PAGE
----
- 303.4a An Aura spell requires a target, which is defined by its enchant ability.
- 303.4b The object or player an Aura is attached to is called enchanted. The Aura is attached to, or “enchants,” that object or player.
- 303.4c If an Aura is enchanting an illegal object or player as defined by its enchant ability and other applicable effects, the object it was attached to no longer exists, or the player it was attached to has left the game, the Aura is put into its owner’s graveyard. (This is a state-based action. See rule 704.)
- 303.4d An Aura can’t enchant itself. If this occurs somehow, the Aura is put into its owner’s graveyard. An Aura that’s also a creature can’t enchant anything. If this occurs somehow, the Aura becomes unattached, then is put into its owner’s graveyard. (These are state-based actions. See rule 704.) An Aura can’t enchant more than one object or player. If a spell or ability would cause an Aura to become attached to more than one object or player, the Aura’s controller chooses which object or player it becomes attached to.
- 303.4e An Aura’s controller is separate from the enchanted object’s controller or the enchanted player; the two need not be the same. If an Aura enchants an object, changing control of the object doesn’t change control of the Aura, and vice versa. Only the Aura’s controller can activate its abilities. However, if the Aura grants an ability to the enchanted object (with “gains” or “has”), the enchanted object’s controller is the only one who can activate that ability.
- 303.4f If an Aura is entering the battlefield under a player’s control by any means other than by resolving as an Aura spell, and the effect putting it onto the battlefield doesn’t specify the object or player the Aura will enchant, that player chooses what it will enchant as the Aura enters the battlefield. The player must choose a legal object or player according to the Aura’s enchant ability and any other applicable effects.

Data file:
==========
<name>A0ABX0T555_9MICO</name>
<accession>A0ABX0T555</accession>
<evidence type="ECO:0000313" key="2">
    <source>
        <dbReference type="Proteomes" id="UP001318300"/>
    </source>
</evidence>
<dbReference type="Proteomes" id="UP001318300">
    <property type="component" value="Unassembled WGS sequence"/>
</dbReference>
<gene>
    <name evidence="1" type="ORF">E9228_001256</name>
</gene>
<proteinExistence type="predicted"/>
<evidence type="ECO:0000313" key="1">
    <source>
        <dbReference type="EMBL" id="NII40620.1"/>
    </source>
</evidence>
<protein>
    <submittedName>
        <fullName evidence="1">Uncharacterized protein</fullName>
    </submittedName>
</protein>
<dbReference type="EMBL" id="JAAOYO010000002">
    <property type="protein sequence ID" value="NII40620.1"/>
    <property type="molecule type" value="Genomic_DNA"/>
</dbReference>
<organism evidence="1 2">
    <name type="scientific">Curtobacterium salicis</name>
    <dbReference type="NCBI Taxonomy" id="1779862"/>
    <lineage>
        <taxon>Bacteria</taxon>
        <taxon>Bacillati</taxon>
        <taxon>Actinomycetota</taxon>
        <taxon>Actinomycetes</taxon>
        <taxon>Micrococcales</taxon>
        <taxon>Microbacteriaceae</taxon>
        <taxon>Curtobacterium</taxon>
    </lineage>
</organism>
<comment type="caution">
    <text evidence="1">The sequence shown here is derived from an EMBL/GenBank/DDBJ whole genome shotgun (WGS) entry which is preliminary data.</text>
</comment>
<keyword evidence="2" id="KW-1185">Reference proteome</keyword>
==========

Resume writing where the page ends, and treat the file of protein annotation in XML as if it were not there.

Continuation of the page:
- 303.4g If an Aura is entering the battlefield and there is no legal object or player for it to enchant, the Aura remains in its current zone, unless that zone is the stack. In that case, the Aura is put into its owner’s graveyard instead of entering the battlefield.
- 303.4h If an effect attempts to put a permanent that isn’t an Aura, Equipment, or Fortification onto the battlefield attached to an object or player, it enters the battlefield unattached.
- 303.4i If an effect attempts to put an Aura onto the battlefield attached to an object or player it can’t legally enchant, the Aura remains in its current zone, unless that zone is the stack. In that case, the Aura is put into its owner’s graveyard instead of entering the battlefield. If the Aura is a token, it isn’t created.
- 303.4j If an effect attempts to attach an Aura on the battlefield to an object or player it can’t legally enchant, the Aura doesn’t move.
- 303.4k An ability of a permanent that refers to the “enchanted [object or player]” refers to whatever object or player that permanent is attached to, even if the permanent with the ability isn’t an Aura.
- 303.5. Some enchantments have the subtype “Saga.” See rule 714 for more information about Saga cards.
- A card type. An enchantment is a permanent. See rule 303, “Enchantments.” See also Aura.
References[edit | edit source]
- Mark Rosewater (June 25, 2007). "Enchantment For Better Things, Part One". magicthegathering.com. Wizards of the Coast.
- Mark Rosewater (July 2, 2007). "Enchantment For Better Things, Part Two". magicthegathering.com. Wizards of the Coast.
- Matt Cavotta (June 28, 2007). "Enchant Words". magicthegathering.com. Wizards of the Coast.
- Mark Rosewater (September 11, 2018). "If colored artifacts really are the future, how are you going to distinguish them from enchantments?". Blogatog. Tumblr.
- Mark Rosewater (March 25, 2019). "How has R&D’s philosophy on that front changed?". Blogatog. Tumblr.
- Aaron Forsythe (June 29, 2007). "Enchanting Discourse". magicthegathering.com. Wizards of the Coast.
- Sam Stoddard (May 2, 2014). "Making Enchantments Matter". magicthegathering.com. Wizards of the Coast.
- Mark Rosewater (June 5, 2017). "Mechanical Color Pie 2017". magicthegathering.com. Wizards of the Coast.
- Mark Rosewater (August 08, 2019). "This is the black enchantment removal you've been hinting at right?". Blogatog. Tumblr.